臨床微生物学教授・ウェルカム シニアフェロー（臨床科学ケンブリッジ免疫学・感染症治療研究所・ジェフリー・チア生物医学センター ・ケンブリッジ大学・ケンブリッジ・バイオメディカル・キャンパス・名誉顧問医師（感染症担当）・ケンブリッジ大学病院NHS財団トラスト・https://www.citiid.cam.ac.uk/ravindra-gupta/・アフリカ健康研究所（南アフリカ、クワズールー・ナタール州）教員・クワズールー・ナタール大学（南アフリカ）名誉教授
019年12月に始まったCOVID-19はあっという間に世界を未曾有のパンデミックに追い込んだ。2年が経過した今もCOVID-19は世界を不安の中に置く。各国は英知を集結し、その対策に没頭する。「誰も知らない。何も分からない」が唯一COVID-19を表す言葉だ。そして対策は全てが手探りの中で進む。そんな中で今、世界が注目する医学者がケンブリッジ大学にいた。Ravindra Gupta教授だ。「London Patient」の言葉も大きな話題になり、英国BBC放送に毎日のように登場をしている。弊誌「集中」は早々に本人に取材依頼を行い、21年12月3日にズームにて取材を行った。当日は、弊社ロンドン支局員がケンブリッジ大学にて取材に立ち会った。Gupta教授は、『TIME』誌の「2020年最も影響力のある100人」に選出された英国ケンブリッジ大学医学部・ケンブリッジ治療感染学・感染症研究所の臨床微生物学の若き教授だ。同時に、弊社が主催する月例の医療勉強会「日本の医療の未来を考える会」での特別講演を依頼し快諾を頂いた。特別講演の開催日は22年10月26日となった。今回の取材や講演依頼は「ケンブリッジ大学ジャパン･コンサルティングスーパーバイザー」が全てを担ったが、この組織も集中出版の一部門で、ケンブリッジ大学との連携を行う部門であり、昨年より「日英医学交流」を主な目的として活動を開始している。Gupta教授特別講演についての詳細は読者の皆様には追ってお届けする。
The beginning of the pandemic, and the government responses in UK
——-When you first learned about COVID-19, Did you think it would become such a pandemic? What did you think at that time?
Dr. Gupta I remember hearing in Dec/Jan 2020 about the mysterious illness in China. I did not pay much attention as we were busy with work regarding HIV cure in the ‘London Patient’. Then we saw the cases in Italy and Iran. Even then when it looked terrible, I remember hoping it would not arrive in the UK. When it did arrive we rapidly tried to help do what we could. At the beginning I had the change to validate a new rapid nucleic acid test called SAMBA that had initially been developed as a monitoring / diagnostic tool for HIV. Later of course I worked on defining how variants arise in chronic infections and the immune response to vaccination. I did not think it would turn out to be so severe and of course fuelled by variants that we now know arise during chronic infections in immune suppressed individuals.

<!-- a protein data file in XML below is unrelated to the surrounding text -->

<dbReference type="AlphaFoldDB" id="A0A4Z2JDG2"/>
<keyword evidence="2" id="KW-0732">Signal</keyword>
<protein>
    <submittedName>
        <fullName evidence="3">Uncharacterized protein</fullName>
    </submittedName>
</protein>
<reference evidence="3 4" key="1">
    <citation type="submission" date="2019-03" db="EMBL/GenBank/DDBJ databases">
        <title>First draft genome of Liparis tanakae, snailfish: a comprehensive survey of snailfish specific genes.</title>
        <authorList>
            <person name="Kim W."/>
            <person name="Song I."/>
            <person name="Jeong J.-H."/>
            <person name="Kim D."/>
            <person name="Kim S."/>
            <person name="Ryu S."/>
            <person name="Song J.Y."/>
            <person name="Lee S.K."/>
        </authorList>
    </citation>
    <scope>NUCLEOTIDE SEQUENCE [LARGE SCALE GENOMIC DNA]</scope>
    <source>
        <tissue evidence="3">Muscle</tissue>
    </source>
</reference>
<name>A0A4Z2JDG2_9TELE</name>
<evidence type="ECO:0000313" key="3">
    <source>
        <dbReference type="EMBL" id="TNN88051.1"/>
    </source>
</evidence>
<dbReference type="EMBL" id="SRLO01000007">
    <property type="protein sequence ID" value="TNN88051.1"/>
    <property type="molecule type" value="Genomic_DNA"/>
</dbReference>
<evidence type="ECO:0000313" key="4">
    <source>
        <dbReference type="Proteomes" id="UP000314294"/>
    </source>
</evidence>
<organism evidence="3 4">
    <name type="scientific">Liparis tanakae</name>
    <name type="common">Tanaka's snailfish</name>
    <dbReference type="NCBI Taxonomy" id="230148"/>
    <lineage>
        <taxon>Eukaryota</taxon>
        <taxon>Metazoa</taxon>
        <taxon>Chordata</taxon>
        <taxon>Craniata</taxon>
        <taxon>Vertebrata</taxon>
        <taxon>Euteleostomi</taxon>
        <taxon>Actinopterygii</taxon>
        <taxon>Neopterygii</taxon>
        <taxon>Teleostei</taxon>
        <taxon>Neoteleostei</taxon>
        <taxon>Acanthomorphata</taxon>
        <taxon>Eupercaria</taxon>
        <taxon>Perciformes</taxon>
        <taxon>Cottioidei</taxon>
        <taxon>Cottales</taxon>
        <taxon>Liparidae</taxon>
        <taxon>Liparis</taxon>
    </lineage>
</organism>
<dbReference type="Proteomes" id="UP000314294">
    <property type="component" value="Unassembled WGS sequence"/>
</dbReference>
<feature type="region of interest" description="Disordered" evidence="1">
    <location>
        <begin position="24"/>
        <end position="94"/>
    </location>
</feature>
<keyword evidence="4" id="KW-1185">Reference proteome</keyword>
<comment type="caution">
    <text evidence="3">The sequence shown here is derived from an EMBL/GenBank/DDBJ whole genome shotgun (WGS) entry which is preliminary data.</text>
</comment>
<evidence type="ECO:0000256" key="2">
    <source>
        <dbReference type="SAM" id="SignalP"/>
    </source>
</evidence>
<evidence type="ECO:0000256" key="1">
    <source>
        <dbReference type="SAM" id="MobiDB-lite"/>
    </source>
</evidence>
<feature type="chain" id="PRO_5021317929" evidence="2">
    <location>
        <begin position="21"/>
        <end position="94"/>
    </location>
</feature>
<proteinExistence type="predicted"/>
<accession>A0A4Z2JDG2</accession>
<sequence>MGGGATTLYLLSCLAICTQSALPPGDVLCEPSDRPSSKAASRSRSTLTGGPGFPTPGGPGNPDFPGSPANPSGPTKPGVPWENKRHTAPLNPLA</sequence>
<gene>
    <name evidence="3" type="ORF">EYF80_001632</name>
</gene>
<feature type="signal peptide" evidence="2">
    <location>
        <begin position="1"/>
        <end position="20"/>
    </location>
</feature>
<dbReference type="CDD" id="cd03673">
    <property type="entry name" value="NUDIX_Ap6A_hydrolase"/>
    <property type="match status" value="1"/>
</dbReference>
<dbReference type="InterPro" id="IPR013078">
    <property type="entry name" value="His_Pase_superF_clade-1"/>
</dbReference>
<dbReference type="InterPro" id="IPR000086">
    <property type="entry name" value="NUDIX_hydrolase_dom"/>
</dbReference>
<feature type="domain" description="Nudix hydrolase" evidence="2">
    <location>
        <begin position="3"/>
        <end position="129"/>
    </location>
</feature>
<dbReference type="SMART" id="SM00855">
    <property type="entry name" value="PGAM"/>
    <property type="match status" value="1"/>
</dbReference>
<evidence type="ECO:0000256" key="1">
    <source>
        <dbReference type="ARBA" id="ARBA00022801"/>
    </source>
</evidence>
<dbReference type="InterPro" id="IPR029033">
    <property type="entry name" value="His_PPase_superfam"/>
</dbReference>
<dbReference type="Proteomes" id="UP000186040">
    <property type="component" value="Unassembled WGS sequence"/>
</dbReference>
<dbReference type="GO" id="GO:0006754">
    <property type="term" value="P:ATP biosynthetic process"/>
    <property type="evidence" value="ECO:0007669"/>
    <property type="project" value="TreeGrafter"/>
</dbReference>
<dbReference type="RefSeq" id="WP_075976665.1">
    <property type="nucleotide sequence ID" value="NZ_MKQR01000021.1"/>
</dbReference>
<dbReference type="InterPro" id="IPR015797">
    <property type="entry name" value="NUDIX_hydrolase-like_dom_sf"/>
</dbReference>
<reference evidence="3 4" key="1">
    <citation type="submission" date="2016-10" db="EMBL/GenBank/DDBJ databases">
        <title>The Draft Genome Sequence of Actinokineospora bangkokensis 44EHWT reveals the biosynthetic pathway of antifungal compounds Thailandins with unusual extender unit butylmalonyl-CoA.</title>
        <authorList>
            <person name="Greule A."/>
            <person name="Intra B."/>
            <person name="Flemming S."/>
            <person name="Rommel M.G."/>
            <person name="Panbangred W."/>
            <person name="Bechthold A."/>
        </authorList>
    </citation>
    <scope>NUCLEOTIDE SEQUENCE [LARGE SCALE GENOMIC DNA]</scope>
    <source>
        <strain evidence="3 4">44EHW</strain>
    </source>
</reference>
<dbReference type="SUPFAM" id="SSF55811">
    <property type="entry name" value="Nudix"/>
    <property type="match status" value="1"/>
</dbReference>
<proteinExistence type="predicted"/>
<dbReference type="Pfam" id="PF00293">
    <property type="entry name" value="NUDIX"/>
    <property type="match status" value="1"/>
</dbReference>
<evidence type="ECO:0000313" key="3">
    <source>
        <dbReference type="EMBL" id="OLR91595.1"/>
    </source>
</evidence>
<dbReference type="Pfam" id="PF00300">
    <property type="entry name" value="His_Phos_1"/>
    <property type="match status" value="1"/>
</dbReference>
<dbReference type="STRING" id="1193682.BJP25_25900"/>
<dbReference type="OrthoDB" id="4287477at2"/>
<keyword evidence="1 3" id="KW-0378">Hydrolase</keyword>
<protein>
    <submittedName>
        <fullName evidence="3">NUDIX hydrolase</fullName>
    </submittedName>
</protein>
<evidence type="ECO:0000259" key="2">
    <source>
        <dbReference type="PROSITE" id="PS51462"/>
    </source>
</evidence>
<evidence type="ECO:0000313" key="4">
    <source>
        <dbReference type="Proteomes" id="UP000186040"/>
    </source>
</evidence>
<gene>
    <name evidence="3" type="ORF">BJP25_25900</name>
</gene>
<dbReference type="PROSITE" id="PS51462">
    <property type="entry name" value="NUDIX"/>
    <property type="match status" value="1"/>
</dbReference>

——-The number of COVID-19 people in the UK has expanded. How do you evaluate the government's measures against COVID-19 ?
Dr. Gupta In general the UK has been slow to react, waiting till the last minute. That is why we have had some of the worst outcomes since 2020. One good thing was to order vaccines in large quantity, but again we lost the advantage by failing to vaccinate children during the high case load. The UK government on July 22nd 2021 released almost all social restrictions including public transport and public buildings. It happened during a period of high transmission and hospitalisations. Many scientists including myself spoke on the news and on other outlets to warn against such action. The government said that our vaccination program had reached enough people for them to be protected. This was not correct as we can see, with school children being highly affected and transmitting virus to adults who have now declining immunity after the vaccine first two doses.
——-As an expert, what do you think should have been done to prevent coronas in the UK? What do you think should have been done as an expert?